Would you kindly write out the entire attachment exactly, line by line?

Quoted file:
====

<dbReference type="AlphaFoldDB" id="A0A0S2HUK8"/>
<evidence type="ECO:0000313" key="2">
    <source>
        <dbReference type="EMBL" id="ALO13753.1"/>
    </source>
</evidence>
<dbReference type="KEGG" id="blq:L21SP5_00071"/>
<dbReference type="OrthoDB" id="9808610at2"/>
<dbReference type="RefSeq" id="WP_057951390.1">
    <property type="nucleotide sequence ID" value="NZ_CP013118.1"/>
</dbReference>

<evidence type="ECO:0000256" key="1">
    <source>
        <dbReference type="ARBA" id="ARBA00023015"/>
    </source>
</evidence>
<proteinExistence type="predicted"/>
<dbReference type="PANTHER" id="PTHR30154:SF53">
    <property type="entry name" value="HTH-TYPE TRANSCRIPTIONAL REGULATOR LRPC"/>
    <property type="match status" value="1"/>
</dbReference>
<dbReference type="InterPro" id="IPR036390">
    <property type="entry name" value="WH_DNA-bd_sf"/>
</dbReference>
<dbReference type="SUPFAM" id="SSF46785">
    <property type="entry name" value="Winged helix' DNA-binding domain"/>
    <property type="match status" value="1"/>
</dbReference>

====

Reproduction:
<dbReference type="AlphaFoldDB" id="A0A0S2HUK8"/>
<evidence type="ECO:0000313" key="2">
    <source>
        <dbReference type="EMBL" id="ALO13753.1"/>
    </source>
</evidence>
<dbReference type="KEGG" id="blq:L21SP5_00071"/>
<dbReference type="OrthoDB" id="9808610at2"/>
<dbReference type="RefSeq" id="WP_057951390.1">
    <property type="nucleotide sequence ID" value="NZ_CP013118.1"/>
</dbReference>

<evidence type="ECO:0000256" key="1">
    <source>
        <dbReference type="ARBA" id="ARBA00023015"/>
    </source>
</evidence>
<proteinExistence type="predicted"/>
<dbReference type="PANTHER" id="PTHR30154:SF53">
    <property type="entry name" value="HTH-TYPE TRANSCRIPTIONAL REGULATOR LRPC"/>
    <property type="match status" value="1"/>
</dbReference>
<dbReference type="InterPro" id="IPR036390">
    <property type="entry name" value="WH_DNA-bd_sf"/>
</dbReference>
<dbReference type="SUPFAM" id="SSF46785">
    <property type="entry name" value="Winged helix' DNA-binding domain"/>
    <property type="match status" value="1"/>
</dbReference>